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Biotechs tend to shoot up so much after successful binary events that it may seem like buying them on sales isn't all that important. But if you can purchase the stock while the pessimism has reached a climax, you can increase your returns if things go well and add in a margin of safety if things don't go as planned.
I ran a screen for drug companies trading at least 50% below their 52-week high. I eliminated the companies with market caps below $200 million, because most of the stuff on the clearance rack is junk. We're looking for quality companies on sale.
Here are five I think are worth a closer look.
The failed launch
At least three companies from the screen are there because their drug launches didn't live up to expectations.
The FDA approved Dendreon's (Nasdaq: DNDN ) prostate-cancer treatment, Provenge, last year, but because the treatment is produced using the patient's own cells, the company needed to build new manufacturing plants to sell Provenge in mass.
But when the plants were built and the original plant expanded, Dendreon couldn't hit its goal of full-year revenue of $350 million to $400 million, with half of that coming in the fourth quarter. The company believes this isn't an issue of demand so much as a payment problem, given the high cost that doctors have to pay and then be reimbursed by insurers and Medicare for.
Human Genome Sciences (Nasdaq: HGSI ) and GlaxoSmithKline did something that no drugmaker has done in half a century: They got a drug approved specifically to treat lupus. But doctors have been slow to prescribe Benlysta, possibly because lupus isn't a life-threatening disease. In fact, it's one of those diseases that waxes and wanes, so only a subset of patients will be complaining about their symptoms at any point.
Avanir Pharmaceuticals' (Nasdaq: AVNR ) Nuedexta is in the same situation as Benlysta. The drug treats pseudobulbar affect, uncontrollable outbursts of crying or laughing that's a symptom of neurological diseases or injuries to the brain. Although certainly embarrassing and worthy of treatment options, there's no real urgency to treat pseudobulbar affect. Doctors can prescribe it to a few patients, see how it works, and then increase their prescription rate if they're satisfied with the drug.
Other drug-less biotechs have been knocked down because waiting for their drug launches is apparently too much to ask of short-term-thinking investors.
Exelixis (Nasdaq: EXEL ) got knocked down after the company said it couldn't come to an agreement with the FDA over how to test its cancer drug, cabozantinib. The company is proceeding on its own, testing the drug as a treatment for pain in prostate cancer and it's already posted positive data in medullary thyroid cancer. Yes, the stock is more risky than if the FDA had given Exelixis its blessing on the trial design, but Exelixis still has a solid drug that should be able to improve survival and get approved that way even if the pain indication fails.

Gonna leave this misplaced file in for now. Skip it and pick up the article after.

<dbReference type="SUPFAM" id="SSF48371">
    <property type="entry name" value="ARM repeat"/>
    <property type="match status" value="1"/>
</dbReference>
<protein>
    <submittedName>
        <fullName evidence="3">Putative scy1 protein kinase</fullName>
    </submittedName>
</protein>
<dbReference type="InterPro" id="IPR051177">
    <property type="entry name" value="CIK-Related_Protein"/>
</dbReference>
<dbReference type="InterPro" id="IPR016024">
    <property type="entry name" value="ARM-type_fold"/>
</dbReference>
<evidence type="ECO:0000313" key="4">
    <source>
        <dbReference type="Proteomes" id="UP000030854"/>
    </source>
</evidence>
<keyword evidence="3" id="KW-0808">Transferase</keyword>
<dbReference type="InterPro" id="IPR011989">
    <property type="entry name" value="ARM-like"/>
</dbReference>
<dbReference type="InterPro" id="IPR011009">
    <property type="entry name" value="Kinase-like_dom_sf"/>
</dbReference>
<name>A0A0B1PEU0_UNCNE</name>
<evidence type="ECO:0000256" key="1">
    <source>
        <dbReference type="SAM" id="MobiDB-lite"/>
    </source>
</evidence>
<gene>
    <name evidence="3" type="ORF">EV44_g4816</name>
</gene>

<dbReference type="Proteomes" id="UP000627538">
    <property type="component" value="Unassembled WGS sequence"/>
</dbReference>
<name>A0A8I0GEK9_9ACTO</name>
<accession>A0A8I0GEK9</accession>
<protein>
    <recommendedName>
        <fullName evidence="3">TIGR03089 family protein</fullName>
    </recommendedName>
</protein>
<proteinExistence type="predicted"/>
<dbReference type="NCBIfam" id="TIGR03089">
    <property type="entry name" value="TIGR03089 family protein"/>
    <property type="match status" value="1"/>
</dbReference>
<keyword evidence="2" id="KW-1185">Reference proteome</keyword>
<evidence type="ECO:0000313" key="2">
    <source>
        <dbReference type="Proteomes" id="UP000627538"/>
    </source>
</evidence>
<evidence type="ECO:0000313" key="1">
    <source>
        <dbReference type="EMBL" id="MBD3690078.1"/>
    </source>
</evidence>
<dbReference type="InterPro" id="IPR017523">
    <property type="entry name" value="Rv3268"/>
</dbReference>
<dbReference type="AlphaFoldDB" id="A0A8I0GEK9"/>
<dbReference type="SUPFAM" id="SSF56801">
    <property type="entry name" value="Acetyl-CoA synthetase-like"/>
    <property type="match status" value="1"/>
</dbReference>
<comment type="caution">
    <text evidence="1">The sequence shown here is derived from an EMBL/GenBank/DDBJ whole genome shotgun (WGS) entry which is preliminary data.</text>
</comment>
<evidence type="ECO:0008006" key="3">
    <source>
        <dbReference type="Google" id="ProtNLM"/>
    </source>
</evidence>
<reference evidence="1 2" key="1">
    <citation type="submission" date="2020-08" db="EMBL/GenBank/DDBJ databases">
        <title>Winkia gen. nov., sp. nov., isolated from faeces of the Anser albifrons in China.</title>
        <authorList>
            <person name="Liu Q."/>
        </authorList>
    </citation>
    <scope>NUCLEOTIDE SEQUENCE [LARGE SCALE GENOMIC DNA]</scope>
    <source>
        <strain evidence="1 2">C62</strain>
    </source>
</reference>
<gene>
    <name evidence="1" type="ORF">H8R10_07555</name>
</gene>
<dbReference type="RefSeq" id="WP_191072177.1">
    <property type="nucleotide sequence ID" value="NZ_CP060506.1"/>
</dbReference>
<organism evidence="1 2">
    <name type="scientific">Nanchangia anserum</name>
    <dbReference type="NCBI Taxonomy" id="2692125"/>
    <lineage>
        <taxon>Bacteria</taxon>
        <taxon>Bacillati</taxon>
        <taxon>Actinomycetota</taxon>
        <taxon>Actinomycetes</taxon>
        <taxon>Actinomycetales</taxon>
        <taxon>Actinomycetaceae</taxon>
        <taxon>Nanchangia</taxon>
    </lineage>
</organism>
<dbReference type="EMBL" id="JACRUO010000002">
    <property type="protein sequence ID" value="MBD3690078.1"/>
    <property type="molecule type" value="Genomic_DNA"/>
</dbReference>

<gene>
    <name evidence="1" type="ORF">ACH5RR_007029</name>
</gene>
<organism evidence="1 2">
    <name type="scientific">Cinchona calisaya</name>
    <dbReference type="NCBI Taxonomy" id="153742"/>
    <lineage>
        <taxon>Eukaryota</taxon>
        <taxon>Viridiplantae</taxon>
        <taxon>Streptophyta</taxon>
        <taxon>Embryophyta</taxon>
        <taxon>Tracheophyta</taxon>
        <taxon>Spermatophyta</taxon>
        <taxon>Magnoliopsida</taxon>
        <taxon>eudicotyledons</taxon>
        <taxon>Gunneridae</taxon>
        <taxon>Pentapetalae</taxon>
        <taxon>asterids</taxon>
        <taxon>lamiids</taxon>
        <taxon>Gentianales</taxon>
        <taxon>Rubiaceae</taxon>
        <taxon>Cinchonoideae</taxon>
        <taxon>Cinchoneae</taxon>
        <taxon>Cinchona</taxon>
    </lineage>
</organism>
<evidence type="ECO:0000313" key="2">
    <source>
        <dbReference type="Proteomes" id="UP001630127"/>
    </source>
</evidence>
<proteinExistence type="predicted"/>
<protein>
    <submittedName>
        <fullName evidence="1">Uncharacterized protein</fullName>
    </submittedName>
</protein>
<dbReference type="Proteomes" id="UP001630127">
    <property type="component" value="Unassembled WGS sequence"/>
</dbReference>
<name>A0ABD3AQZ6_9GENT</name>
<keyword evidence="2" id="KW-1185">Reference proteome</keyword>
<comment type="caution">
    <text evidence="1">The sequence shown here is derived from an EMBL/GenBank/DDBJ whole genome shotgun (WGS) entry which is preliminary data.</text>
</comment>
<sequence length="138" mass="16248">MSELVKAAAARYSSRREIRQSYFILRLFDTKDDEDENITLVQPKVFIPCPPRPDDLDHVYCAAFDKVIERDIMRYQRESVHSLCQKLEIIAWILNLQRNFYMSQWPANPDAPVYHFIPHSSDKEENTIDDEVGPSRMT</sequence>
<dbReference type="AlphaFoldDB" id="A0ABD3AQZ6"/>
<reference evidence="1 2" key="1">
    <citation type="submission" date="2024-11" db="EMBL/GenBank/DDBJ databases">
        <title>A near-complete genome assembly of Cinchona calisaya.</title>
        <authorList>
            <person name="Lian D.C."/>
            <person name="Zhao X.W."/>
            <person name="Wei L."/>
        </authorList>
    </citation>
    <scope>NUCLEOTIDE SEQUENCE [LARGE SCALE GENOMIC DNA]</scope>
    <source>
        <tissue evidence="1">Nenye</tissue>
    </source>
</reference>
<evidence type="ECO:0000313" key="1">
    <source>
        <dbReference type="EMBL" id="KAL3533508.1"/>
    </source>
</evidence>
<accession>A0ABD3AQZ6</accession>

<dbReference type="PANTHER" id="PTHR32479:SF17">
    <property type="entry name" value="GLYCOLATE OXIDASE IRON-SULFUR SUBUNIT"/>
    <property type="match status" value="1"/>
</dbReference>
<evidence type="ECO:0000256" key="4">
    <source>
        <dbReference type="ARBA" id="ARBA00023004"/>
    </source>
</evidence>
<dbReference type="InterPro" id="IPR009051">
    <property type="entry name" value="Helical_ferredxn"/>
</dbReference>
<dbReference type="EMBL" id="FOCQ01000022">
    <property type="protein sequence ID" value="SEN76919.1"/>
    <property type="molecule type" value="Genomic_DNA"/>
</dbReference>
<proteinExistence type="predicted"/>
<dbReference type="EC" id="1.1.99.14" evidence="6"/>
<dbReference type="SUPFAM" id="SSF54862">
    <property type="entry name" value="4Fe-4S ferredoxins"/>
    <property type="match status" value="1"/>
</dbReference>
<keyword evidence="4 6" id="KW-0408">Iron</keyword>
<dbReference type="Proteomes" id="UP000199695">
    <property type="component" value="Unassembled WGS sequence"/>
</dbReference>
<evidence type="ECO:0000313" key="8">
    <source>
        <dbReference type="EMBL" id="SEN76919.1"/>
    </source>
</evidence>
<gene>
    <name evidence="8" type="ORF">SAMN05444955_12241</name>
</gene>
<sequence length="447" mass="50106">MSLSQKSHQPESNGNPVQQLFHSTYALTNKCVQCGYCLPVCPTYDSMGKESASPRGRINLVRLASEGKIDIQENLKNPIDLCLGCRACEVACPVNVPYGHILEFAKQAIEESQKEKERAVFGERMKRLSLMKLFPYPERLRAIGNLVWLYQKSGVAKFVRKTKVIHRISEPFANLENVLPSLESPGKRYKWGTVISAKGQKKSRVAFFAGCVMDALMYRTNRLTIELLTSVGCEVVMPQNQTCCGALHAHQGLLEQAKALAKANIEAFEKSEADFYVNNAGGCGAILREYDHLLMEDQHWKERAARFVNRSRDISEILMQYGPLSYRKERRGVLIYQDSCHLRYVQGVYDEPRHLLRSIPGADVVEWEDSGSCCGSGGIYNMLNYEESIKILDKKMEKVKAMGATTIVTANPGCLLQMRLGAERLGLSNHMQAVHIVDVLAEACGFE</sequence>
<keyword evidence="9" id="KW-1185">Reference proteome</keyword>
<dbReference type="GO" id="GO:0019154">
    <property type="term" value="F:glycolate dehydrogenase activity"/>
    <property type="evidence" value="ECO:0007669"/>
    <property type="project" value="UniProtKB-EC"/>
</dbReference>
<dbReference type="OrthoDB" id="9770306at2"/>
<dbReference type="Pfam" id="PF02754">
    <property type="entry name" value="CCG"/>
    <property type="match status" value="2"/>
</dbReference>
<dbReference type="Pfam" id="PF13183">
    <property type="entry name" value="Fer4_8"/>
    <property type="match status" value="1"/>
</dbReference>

MannKind (Nasdaq: MNKD ) is taking longer to get its inhaled insulin product, Afezza, on the market because the FDA wants to see additional data showing that the devices used in the clinical trials are the same as those that will eventually be marketed. A delay, especially for a company that's substantially in debt to its founder, isn't ideal, but I think MannKind should be able to eventually get its device on the market.
Amarin's (Nasdaq: AMRN ) investors have been waiting for a buyout after a pair of successful phase 3 trials for its triglyceride-reducing drug AMR101. Every day that the buyout doesn't come, investors rightfully get a little more worried that no one is interested in the drug. If you think Amarin can market the drug on its own, the knocked-down price looks more reasonable.
I've had a bearish CAPScall on Vertex Pharmaceuticals (Nasdaq: VRTX ) for two years. Incivek clearly works, but it just seemed to me that investors had already priced in sales of the hepatitis C treatment. I wasn't counting on a drop in the stock -- it was more a bet that the company couldn't keep pace with the overall market -- but Vertex has dropped about 27% since I made the call and substantially more from its high set back in May.
The drop seems a little ridiculous considering how well the launch of Incivek is going. It's true there's plenty of competition in the hepatitis C space, and early data for drugs in the competitors' pipelines suggests that Vertex won't hold its front-runner status for more than a couple of years. But Vertex has other drugs -- a cystic fibrosis drug that's already under review by the FDA -- and it's not going down without a fight in the hepatitis C market.
I'm going to switch my CAPScall on Vertex. I'm not sure whether Vertex has bottomed -- that's a hard call to make -- but it's certainly looking more appetizing at these knocked-down prices.
You can add all seven drugs to your watchlist to keep track of our Foolish musings on these companies: